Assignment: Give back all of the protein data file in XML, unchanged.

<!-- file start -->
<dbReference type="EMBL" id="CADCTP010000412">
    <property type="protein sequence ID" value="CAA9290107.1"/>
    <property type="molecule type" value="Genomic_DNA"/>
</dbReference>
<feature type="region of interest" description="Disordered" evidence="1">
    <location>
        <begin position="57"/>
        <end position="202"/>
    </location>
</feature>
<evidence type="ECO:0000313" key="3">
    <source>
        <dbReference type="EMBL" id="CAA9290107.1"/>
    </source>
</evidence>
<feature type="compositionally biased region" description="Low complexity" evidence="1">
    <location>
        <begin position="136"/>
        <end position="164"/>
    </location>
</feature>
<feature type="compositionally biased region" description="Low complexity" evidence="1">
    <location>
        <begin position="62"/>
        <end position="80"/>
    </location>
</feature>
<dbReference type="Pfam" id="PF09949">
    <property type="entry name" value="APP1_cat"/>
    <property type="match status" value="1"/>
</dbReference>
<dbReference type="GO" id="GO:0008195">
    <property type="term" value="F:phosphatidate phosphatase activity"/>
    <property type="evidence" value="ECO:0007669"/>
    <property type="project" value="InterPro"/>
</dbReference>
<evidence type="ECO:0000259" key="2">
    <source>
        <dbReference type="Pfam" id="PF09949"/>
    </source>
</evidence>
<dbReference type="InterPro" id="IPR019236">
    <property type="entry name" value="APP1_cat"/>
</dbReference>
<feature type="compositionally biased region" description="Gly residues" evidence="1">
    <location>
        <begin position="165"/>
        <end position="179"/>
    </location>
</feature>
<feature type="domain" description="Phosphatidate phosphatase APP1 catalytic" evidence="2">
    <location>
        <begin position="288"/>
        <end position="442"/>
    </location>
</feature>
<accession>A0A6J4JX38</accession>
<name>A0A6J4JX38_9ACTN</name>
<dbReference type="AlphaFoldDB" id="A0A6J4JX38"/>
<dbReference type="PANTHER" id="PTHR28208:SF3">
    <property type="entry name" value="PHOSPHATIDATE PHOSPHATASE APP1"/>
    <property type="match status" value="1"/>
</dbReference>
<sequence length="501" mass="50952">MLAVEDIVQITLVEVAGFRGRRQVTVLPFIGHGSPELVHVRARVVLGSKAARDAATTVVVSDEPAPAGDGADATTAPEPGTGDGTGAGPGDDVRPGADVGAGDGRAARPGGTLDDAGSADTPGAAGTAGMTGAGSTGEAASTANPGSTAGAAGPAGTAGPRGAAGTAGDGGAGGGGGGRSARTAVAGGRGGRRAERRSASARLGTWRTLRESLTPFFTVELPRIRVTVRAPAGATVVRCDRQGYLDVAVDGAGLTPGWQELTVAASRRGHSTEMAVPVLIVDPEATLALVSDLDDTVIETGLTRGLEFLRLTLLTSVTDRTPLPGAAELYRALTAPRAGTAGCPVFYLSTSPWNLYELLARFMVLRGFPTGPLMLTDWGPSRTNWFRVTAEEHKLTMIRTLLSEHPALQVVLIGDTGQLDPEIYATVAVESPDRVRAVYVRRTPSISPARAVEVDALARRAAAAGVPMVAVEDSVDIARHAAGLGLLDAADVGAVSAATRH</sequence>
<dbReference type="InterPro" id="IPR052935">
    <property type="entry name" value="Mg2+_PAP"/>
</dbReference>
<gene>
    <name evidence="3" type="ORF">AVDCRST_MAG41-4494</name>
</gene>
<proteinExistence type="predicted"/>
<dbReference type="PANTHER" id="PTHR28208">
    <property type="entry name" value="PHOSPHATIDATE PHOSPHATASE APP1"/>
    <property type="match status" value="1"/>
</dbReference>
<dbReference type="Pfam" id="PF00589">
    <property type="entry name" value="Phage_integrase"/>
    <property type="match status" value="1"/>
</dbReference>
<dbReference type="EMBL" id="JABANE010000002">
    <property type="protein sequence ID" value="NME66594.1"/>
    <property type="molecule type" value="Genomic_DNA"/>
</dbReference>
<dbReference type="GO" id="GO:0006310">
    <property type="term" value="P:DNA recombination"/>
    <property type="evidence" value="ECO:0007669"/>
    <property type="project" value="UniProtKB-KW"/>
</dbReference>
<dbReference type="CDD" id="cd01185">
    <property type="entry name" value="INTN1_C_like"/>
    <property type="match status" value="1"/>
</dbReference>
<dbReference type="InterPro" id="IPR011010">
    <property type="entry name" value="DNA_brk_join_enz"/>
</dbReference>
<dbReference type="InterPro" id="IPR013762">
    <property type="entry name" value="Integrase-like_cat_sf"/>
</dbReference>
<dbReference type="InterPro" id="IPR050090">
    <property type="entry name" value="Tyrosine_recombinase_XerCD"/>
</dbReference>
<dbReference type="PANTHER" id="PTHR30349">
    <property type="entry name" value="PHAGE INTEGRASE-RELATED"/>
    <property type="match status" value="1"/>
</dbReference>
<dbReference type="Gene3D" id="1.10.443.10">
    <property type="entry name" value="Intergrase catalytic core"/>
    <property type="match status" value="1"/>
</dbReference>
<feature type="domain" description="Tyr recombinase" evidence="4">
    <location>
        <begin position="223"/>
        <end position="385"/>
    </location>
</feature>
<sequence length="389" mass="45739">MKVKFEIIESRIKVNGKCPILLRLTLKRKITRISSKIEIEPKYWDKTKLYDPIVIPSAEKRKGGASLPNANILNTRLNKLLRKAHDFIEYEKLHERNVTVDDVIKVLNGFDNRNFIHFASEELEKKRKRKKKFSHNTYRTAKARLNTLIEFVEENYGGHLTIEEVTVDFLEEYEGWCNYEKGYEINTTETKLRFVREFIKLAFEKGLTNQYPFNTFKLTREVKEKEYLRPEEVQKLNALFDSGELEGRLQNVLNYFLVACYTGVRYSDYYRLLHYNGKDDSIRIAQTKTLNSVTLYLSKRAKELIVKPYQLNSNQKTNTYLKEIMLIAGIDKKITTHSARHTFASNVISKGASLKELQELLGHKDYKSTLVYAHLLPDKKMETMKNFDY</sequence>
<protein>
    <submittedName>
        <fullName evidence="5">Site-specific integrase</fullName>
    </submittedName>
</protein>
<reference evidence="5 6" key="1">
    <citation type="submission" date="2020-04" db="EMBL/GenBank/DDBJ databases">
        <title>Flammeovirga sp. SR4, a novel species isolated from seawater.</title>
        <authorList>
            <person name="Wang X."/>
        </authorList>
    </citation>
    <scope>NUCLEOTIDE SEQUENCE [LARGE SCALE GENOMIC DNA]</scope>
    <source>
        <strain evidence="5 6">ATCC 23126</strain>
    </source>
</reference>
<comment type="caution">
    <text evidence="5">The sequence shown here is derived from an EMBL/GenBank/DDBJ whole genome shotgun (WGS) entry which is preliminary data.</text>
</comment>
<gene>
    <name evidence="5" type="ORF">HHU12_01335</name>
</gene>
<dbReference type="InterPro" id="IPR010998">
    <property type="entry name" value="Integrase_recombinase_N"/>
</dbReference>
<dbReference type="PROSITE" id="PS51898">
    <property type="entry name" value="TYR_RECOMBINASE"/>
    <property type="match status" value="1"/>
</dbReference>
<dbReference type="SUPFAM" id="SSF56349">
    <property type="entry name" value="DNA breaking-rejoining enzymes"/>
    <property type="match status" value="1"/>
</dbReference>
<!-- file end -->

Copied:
<dbReference type="EMBL" id="CADCTP010000412">
    <property type="protein sequence ID" value="CAA9290107.1"/>
    <property type="molecule type" value="Genomic_DNA"/>
</dbReference>
<feature type="region of interest" description="Disordered" evidence="1">
    <location>
        <begin position="57"/>
        <end position="202"/>
    </location>
</feature>
<evidence type="ECO:0000313" key="3">
    <source>
        <dbReference type="EMBL" id="CAA9290107.1"/>
    </source>
</evidence>
<feature type="compositionally biased region" description="Low complexity" evidence="1">
    <location>
        <begin position="136"/>
        <end position="164"/>
    </location>
</feature>
<feature type="compositionally biased region" description="Low complexity" evidence="1">
    <location>
        <begin position="62"/>
        <end position="80"/>
    </location>
</feature>
<dbReference type="Pfam" id="PF09949">
    <property type="entry name" value="APP1_cat"/>
    <property type="match status" value="1"/>
</dbReference>
<dbReference type="GO" id="GO:0008195">
    <property type="term" value="F:phosphatidate phosphatase activity"/>
    <property type="evidence" value="ECO:0007669"/>
    <property type="project" value="InterPro"/>
</dbReference>
<evidence type="ECO:0000259" key="2">
    <source>
        <dbReference type="Pfam" id="PF09949"/>
    </source>
</evidence>
<dbReference type="InterPro" id="IPR019236">
    <property type="entry name" value="APP1_cat"/>
</dbReference>
<feature type="compositionally biased region" description="Gly residues" evidence="1">
    <location>
        <begin position="165"/>
        <end position="179"/>
    </location>
</feature>
<feature type="domain" description="Phosphatidate phosphatase APP1 catalytic" evidence="2">
    <location>
        <begin position="288"/>
        <end position="442"/>
    </location>
</feature>
<accession>A0A6J4JX38</accession>
<name>A0A6J4JX38_9ACTN</name>
<dbReference type="AlphaFoldDB" id="A0A6J4JX38"/>
<dbReference type="PANTHER" id="PTHR28208:SF3">
    <property type="entry name" value="PHOSPHATIDATE PHOSPHATASE APP1"/>
    <property type="match status" value="1"/>
</dbReference>
<sequence length="501" mass="50952">MLAVEDIVQITLVEVAGFRGRRQVTVLPFIGHGSPELVHVRARVVLGSKAARDAATTVVVSDEPAPAGDGADATTAPEPGTGDGTGAGPGDDVRPGADVGAGDGRAARPGGTLDDAGSADTPGAAGTAGMTGAGSTGEAASTANPGSTAGAAGPAGTAGPRGAAGTAGDGGAGGGGGGRSARTAVAGGRGGRRAERRSASARLGTWRTLRESLTPFFTVELPRIRVTVRAPAGATVVRCDRQGYLDVAVDGAGLTPGWQELTVAASRRGHSTEMAVPVLIVDPEATLALVSDLDDTVIETGLTRGLEFLRLTLLTSVTDRTPLPGAAELYRALTAPRAGTAGCPVFYLSTSPWNLYELLARFMVLRGFPTGPLMLTDWGPSRTNWFRVTAEEHKLTMIRTLLSEHPALQVVLIGDTGQLDPEIYATVAVESPDRVRAVYVRRTPSISPARAVEVDALARRAAAAGVPMVAVEDSVDIARHAAGLGLLDAADVGAVSAATRH</sequence>
<dbReference type="InterPro" id="IPR052935">
    <property type="entry name" value="Mg2+_PAP"/>
</dbReference>
<gene>
    <name evidence="3" type="ORF">AVDCRST_MAG41-4494</name>
</gene>
<proteinExistence type="predicted"/>
<dbReference type="PANTHER" id="PTHR28208">
    <property type="entry name" value="PHOSPHATIDATE PHOSPHATASE APP1"/>
    <property type="match status" value="1"/>
</dbReference>
<dbReference type="Pfam" id="PF00589">
    <property type="entry name" value="Phage_integrase"/>
    <property type="match status" value="1"/>
</dbReference>
<dbReference type="EMBL" id="JABANE010000002">
    <property type="protein sequence ID" value="NME66594.1"/>
    <property type="molecule type" value="Genomic_DNA"/>
</dbReference>
<dbReference type="GO" id="GO:0006310">
    <property type="term" value="P:DNA recombination"/>
    <property type="evidence" value="ECO:0007669"/>
    <property type="project" value="UniProtKB-KW"/>
</dbReference>
<dbReference type="CDD" id="cd01185">
    <property type="entry name" value="INTN1_C_like"/>
    <property type="match status" value="1"/>
</dbReference>
<dbReference type="InterPro" id="IPR011010">
    <property type="entry name" value="DNA_brk_join_enz"/>
</dbReference>
<dbReference type="InterPro" id="IPR013762">
    <property type="entry name" value="Integrase-like_cat_sf"/>
</dbReference>
<dbReference type="InterPro" id="IPR050090">
    <property type="entry name" value="Tyrosine_recombinase_XerCD"/>
</dbReference>
<dbReference type="PANTHER" id="PTHR30349">
    <property type="entry name" value="PHAGE INTEGRASE-RELATED"/>
    <property type="match status" value="1"/>
</dbReference>
<dbReference type="Gene3D" id="1.10.443.10">
    <property type="entry name" value="Intergrase catalytic core"/>
    <property type="match status" value="1"/>
</dbReference>
<feature type="domain" description="Tyr recombinase" evidence="4">
    <location>
        <begin position="223"/>
        <end position="385"/>
    </location>
</feature>
<sequence length="389" mass="45739">MKVKFEIIESRIKVNGKCPILLRLTLKRKITRISSKIEIEPKYWDKTKLYDPIVIPSAEKRKGGASLPNANILNTRLNKLLRKAHDFIEYEKLHERNVTVDDVIKVLNGFDNRNFIHFASEELEKKRKRKKKFSHNTYRTAKARLNTLIEFVEENYGGHLTIEEVTVDFLEEYEGWCNYEKGYEINTTETKLRFVREFIKLAFEKGLTNQYPFNTFKLTREVKEKEYLRPEEVQKLNALFDSGELEGRLQNVLNYFLVACYTGVRYSDYYRLLHYNGKDDSIRIAQTKTLNSVTLYLSKRAKELIVKPYQLNSNQKTNTYLKEIMLIAGIDKKITTHSARHTFASNVISKGASLKELQELLGHKDYKSTLVYAHLLPDKKMETMKNFDY</sequence>
<protein>
    <submittedName>
        <fullName evidence="5">Site-specific integrase</fullName>
    </submittedName>
</protein>
<reference evidence="5 6" key="1">
    <citation type="submission" date="2020-04" db="EMBL/GenBank/DDBJ databases">
        <title>Flammeovirga sp. SR4, a novel species isolated from seawater.</title>
        <authorList>
            <person name="Wang X."/>
        </authorList>
    </citation>
    <scope>NUCLEOTIDE SEQUENCE [LARGE SCALE GENOMIC DNA]</scope>
    <source>
        <strain evidence="5 6">ATCC 23126</strain>
    </source>
</reference>
<comment type="caution">
    <text evidence="5">The sequence shown here is derived from an EMBL/GenBank/DDBJ whole genome shotgun (WGS) entry which is preliminary data.</text>
</comment>
<gene>
    <name evidence="5" type="ORF">HHU12_01335</name>
</gene>
<dbReference type="InterPro" id="IPR010998">
    <property type="entry name" value="Integrase_recombinase_N"/>
</dbReference>
<dbReference type="PROSITE" id="PS51898">
    <property type="entry name" value="TYR_RECOMBINASE"/>
    <property type="match status" value="1"/>
</dbReference>
<dbReference type="SUPFAM" id="SSF56349">
    <property type="entry name" value="DNA breaking-rejoining enzymes"/>
    <property type="match status" value="1"/>
</dbReference>